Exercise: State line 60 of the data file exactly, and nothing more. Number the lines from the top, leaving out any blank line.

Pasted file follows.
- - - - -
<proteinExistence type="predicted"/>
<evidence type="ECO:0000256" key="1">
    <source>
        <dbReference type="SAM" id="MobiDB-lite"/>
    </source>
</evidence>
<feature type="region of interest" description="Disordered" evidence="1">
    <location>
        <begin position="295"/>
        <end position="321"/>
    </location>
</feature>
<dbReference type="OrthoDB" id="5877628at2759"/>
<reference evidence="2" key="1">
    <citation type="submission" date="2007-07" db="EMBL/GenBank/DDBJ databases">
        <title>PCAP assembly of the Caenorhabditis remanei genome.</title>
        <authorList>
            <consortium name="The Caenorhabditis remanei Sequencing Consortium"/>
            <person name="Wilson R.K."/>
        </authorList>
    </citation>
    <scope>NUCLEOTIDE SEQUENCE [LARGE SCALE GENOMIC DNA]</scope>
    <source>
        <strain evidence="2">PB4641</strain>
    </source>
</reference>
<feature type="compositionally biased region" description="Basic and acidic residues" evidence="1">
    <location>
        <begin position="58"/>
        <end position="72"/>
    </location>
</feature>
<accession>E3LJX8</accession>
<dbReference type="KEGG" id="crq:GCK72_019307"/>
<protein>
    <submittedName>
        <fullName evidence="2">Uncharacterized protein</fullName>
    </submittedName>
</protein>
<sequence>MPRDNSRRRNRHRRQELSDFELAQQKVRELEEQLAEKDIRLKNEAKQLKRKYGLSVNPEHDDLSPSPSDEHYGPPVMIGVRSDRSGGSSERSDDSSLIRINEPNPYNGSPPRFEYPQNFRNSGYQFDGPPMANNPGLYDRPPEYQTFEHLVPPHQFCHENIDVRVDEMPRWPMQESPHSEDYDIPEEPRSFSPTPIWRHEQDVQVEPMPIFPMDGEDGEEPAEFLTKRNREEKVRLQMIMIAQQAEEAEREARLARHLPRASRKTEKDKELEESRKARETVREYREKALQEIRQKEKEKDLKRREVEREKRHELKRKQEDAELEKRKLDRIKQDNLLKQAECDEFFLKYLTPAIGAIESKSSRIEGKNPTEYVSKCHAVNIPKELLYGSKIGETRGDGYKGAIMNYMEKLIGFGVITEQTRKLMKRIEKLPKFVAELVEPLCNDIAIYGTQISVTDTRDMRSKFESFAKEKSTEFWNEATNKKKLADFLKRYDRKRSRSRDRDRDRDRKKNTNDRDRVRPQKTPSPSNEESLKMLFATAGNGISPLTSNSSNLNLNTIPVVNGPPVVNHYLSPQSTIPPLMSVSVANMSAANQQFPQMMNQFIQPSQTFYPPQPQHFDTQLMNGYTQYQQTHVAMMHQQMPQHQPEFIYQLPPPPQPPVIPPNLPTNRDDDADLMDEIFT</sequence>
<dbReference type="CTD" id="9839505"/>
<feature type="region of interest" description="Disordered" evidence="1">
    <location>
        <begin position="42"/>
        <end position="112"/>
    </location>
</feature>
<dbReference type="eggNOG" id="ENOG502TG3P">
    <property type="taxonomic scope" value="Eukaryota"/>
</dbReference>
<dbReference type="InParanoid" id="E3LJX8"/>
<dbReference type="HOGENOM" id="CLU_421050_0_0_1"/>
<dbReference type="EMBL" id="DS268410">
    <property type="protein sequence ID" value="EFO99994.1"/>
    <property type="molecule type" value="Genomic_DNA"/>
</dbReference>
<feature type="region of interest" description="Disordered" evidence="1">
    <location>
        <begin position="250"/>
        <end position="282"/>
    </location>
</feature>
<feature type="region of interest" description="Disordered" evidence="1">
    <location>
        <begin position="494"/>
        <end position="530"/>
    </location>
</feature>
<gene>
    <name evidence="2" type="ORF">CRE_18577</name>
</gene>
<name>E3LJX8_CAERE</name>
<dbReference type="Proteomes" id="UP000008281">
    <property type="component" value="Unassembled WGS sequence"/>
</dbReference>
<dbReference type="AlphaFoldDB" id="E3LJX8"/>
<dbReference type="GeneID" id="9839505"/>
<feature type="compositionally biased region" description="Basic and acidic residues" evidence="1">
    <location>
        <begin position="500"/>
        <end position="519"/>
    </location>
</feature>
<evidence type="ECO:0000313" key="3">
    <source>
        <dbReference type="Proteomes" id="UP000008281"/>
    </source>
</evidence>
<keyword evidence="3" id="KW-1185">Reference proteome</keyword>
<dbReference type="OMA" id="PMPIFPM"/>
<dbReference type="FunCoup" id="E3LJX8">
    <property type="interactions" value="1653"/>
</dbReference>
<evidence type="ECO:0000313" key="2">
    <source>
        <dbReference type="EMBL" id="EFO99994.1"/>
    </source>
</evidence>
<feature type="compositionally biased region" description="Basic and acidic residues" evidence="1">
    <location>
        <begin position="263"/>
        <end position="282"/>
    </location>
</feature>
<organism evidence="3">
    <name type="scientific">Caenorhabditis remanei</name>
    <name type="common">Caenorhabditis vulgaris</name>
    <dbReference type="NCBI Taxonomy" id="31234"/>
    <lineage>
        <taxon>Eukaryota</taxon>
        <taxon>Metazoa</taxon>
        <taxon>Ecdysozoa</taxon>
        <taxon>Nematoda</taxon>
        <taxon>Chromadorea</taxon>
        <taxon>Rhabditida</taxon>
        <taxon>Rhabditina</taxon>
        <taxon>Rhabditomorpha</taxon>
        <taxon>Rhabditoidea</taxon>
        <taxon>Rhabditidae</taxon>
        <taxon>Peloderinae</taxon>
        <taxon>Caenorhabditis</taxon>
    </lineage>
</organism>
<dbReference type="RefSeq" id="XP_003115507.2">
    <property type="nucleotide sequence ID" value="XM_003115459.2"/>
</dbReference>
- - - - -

        <end position="282"/>